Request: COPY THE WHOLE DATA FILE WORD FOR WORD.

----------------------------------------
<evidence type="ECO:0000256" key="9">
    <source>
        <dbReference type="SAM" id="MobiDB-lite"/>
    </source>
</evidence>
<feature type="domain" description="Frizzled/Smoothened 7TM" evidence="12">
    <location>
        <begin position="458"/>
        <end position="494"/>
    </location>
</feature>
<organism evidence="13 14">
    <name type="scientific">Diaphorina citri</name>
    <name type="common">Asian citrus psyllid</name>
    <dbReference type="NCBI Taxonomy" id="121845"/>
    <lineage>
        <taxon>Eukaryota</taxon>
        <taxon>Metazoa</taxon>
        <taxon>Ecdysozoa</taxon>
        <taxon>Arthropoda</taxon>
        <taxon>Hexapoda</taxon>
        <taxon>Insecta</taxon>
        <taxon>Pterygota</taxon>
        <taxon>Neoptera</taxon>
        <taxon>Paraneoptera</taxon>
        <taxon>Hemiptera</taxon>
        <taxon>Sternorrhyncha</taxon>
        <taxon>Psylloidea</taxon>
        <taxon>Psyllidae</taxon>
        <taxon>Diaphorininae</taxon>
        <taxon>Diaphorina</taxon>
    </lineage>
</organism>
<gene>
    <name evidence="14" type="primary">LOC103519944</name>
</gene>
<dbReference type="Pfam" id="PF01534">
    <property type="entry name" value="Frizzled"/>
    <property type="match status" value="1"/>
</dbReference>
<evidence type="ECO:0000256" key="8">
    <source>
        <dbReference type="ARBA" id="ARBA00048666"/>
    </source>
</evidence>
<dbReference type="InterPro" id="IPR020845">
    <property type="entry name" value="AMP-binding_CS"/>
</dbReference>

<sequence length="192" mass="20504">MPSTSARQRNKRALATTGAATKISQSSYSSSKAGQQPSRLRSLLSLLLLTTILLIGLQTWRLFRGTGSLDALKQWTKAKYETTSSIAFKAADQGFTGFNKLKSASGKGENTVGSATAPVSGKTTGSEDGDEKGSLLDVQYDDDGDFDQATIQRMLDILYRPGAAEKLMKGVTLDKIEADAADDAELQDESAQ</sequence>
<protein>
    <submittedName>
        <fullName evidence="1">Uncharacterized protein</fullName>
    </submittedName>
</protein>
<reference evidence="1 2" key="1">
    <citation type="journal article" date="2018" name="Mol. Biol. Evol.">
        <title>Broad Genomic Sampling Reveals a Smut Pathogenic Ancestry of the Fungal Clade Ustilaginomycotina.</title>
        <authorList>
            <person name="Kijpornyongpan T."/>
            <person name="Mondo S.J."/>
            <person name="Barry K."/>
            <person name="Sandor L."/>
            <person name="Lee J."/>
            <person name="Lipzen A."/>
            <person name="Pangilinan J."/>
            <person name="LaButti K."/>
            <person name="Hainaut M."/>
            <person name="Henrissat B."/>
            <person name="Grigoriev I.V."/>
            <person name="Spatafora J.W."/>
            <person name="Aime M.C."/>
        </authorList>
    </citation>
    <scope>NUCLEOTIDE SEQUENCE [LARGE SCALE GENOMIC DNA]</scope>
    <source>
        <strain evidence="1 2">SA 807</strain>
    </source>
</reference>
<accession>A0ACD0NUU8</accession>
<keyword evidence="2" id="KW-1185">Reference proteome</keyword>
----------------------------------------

<evidence type="ECO:0000256" key="9">
    <source>
        <dbReference type="SAM" id="MobiDB-lite"/>
    </source>
</evidence>
<feature type="domain" description="Frizzled/Smoothened 7TM" evidence="12">
    <location>
        <begin position="458"/>
        <end position="494"/>
    </location>
</feature>
<organism evidence="13 14">
    <name type="scientific">Diaphorina citri</name>
    <name type="common">Asian citrus psyllid</name>
    <dbReference type="NCBI Taxonomy" id="121845"/>
    <lineage>
        <taxon>Eukaryota</taxon>
        <taxon>Metazoa</taxon>
        <taxon>Ecdysozoa</taxon>
        <taxon>Arthropoda</taxon>
        <taxon>Hexapoda</taxon>
        <taxon>Insecta</taxon>
        <taxon>Pterygota</taxon>
        <taxon>Neoptera</taxon>
        <taxon>Paraneoptera</taxon>
        <taxon>Hemiptera</taxon>
        <taxon>Sternorrhyncha</taxon>
        <taxon>Psylloidea</taxon>
        <taxon>Psyllidae</taxon>
        <taxon>Diaphorininae</taxon>
        <taxon>Diaphorina</taxon>
    </lineage>
</organism>
<gene>
    <name evidence="14" type="primary">LOC103519944</name>
</gene>
<dbReference type="Pfam" id="PF01534">
    <property type="entry name" value="Frizzled"/>
    <property type="match status" value="1"/>
</dbReference>
<evidence type="ECO:0000256" key="8">
    <source>
        <dbReference type="ARBA" id="ARBA00048666"/>
    </source>
</evidence>
<dbReference type="InterPro" id="IPR020845">
    <property type="entry name" value="AMP-binding_CS"/>
</dbReference>

<sequence length="192" mass="20504">MPSTSARQRNKRALATTGAATKISQSSYSSSKAGQQPSRLRSLLSLLLLTTILLIGLQTWRLFRGTGSLDALKQWTKAKYETTSSIAFKAADQGFTGFNKLKSASGKGENTVGSATAPVSGKTTGSEDGDEKGSLLDVQYDDDGDFDQATIQRMLDILYRPGAAEKLMKGVTLDKIEADAADDAELQDESAQ</sequence>
<protein>
    <submittedName>
        <fullName evidence="1">Uncharacterized protein</fullName>
    </submittedName>
</protein>
<reference evidence="1 2" key="1">
    <citation type="journal article" date="2018" name="Mol. Biol. Evol.">
        <title>Broad Genomic Sampling Reveals a Smut Pathogenic Ancestry of the Fungal Clade Ustilaginomycotina.</title>
        <authorList>
            <person name="Kijpornyongpan T."/>
            <person name="Mondo S.J."/>
            <person name="Barry K."/>
            <person name="Sandor L."/>
            <person name="Lee J."/>
            <person name="Lipzen A."/>
            <person name="Pangilinan J."/>
            <person name="LaButti K."/>
            <person name="Hainaut M."/>
            <person name="Henrissat B."/>
            <person name="Grigoriev I.V."/>
            <person name="Spatafora J.W."/>
            <person name="Aime M.C."/>
        </authorList>
    </citation>
    <scope>NUCLEOTIDE SEQUENCE [LARGE SCALE GENOMIC DNA]</scope>
    <source>
        <strain evidence="1 2">SA 807</strain>
    </source>
</reference>
<accession>A0ACD0NUU8</accession>
<keyword evidence="2" id="KW-1185">Reference proteome</keyword>